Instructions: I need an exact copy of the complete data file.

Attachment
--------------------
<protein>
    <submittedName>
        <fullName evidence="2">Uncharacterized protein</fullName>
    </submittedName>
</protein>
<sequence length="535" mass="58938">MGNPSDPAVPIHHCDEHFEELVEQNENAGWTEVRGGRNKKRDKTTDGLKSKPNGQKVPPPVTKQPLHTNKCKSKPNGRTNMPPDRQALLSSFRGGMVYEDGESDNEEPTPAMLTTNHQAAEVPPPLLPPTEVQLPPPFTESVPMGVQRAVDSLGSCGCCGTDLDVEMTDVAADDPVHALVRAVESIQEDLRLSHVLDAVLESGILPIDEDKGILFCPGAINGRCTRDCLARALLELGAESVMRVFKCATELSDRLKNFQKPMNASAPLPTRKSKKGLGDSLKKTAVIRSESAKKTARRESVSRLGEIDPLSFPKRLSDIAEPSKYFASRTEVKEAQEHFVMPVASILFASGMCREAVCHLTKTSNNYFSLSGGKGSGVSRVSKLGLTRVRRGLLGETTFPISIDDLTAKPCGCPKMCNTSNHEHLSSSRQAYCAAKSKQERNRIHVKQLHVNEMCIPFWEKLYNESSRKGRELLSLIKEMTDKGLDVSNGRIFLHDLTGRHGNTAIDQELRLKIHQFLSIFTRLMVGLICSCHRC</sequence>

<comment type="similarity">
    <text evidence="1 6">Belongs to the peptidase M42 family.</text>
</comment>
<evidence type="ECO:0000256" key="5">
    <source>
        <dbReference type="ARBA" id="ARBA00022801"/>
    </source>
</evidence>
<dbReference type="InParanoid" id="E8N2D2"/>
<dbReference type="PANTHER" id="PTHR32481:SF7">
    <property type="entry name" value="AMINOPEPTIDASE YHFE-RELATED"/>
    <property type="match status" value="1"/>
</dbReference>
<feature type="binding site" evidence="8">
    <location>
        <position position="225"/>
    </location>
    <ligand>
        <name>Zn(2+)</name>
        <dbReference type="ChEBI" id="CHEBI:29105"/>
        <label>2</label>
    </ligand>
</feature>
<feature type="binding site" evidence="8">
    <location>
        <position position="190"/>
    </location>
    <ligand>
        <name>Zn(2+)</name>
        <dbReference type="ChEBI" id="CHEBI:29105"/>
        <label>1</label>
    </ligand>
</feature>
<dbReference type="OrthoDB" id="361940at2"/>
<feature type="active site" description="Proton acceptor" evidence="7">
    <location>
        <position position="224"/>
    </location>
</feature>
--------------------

<protein>
    <submittedName>
        <fullName evidence="2">Uncharacterized protein</fullName>
    </submittedName>
</protein>
<sequence length="535" mass="58938">MGNPSDPAVPIHHCDEHFEELVEQNENAGWTEVRGGRNKKRDKTTDGLKSKPNGQKVPPPVTKQPLHTNKCKSKPNGRTNMPPDRQALLSSFRGGMVYEDGESDNEEPTPAMLTTNHQAAEVPPPLLPPTEVQLPPPFTESVPMGVQRAVDSLGSCGCCGTDLDVEMTDVAADDPVHALVRAVESIQEDLRLSHVLDAVLESGILPIDEDKGILFCPGAINGRCTRDCLARALLELGAESVMRVFKCATELSDRLKNFQKPMNASAPLPTRKSKKGLGDSLKKTAVIRSESAKKTARRESVSRLGEIDPLSFPKRLSDIAEPSKYFASRTEVKEAQEHFVMPVASILFASGMCREAVCHLTKTSNNYFSLSGGKGSGVSRVSKLGLTRVRRGLLGETTFPISIDDLTAKPCGCPKMCNTSNHEHLSSSRQAYCAAKSKQERNRIHVKQLHVNEMCIPFWEKLYNESSRKGRELLSLIKEMTDKGLDVSNGRIFLHDLTGRHGNTAIDQELRLKIHQFLSIFTRLMVGLICSCHRC</sequence>

<comment type="similarity">
    <text evidence="1 6">Belongs to the peptidase M42 family.</text>
</comment>
<evidence type="ECO:0000256" key="5">
    <source>
        <dbReference type="ARBA" id="ARBA00022801"/>
    </source>
</evidence>
<dbReference type="InParanoid" id="E8N2D2"/>
<dbReference type="PANTHER" id="PTHR32481:SF7">
    <property type="entry name" value="AMINOPEPTIDASE YHFE-RELATED"/>
    <property type="match status" value="1"/>
</dbReference>
<feature type="binding site" evidence="8">
    <location>
        <position position="225"/>
    </location>
    <ligand>
        <name>Zn(2+)</name>
        <dbReference type="ChEBI" id="CHEBI:29105"/>
        <label>2</label>
    </ligand>
</feature>
<feature type="binding site" evidence="8">
    <location>
        <position position="190"/>
    </location>
    <ligand>
        <name>Zn(2+)</name>
        <dbReference type="ChEBI" id="CHEBI:29105"/>
        <label>1</label>
    </ligand>
</feature>
<dbReference type="OrthoDB" id="361940at2"/>
<feature type="active site" description="Proton acceptor" evidence="7">
    <location>
        <position position="224"/>
    </location>
</feature>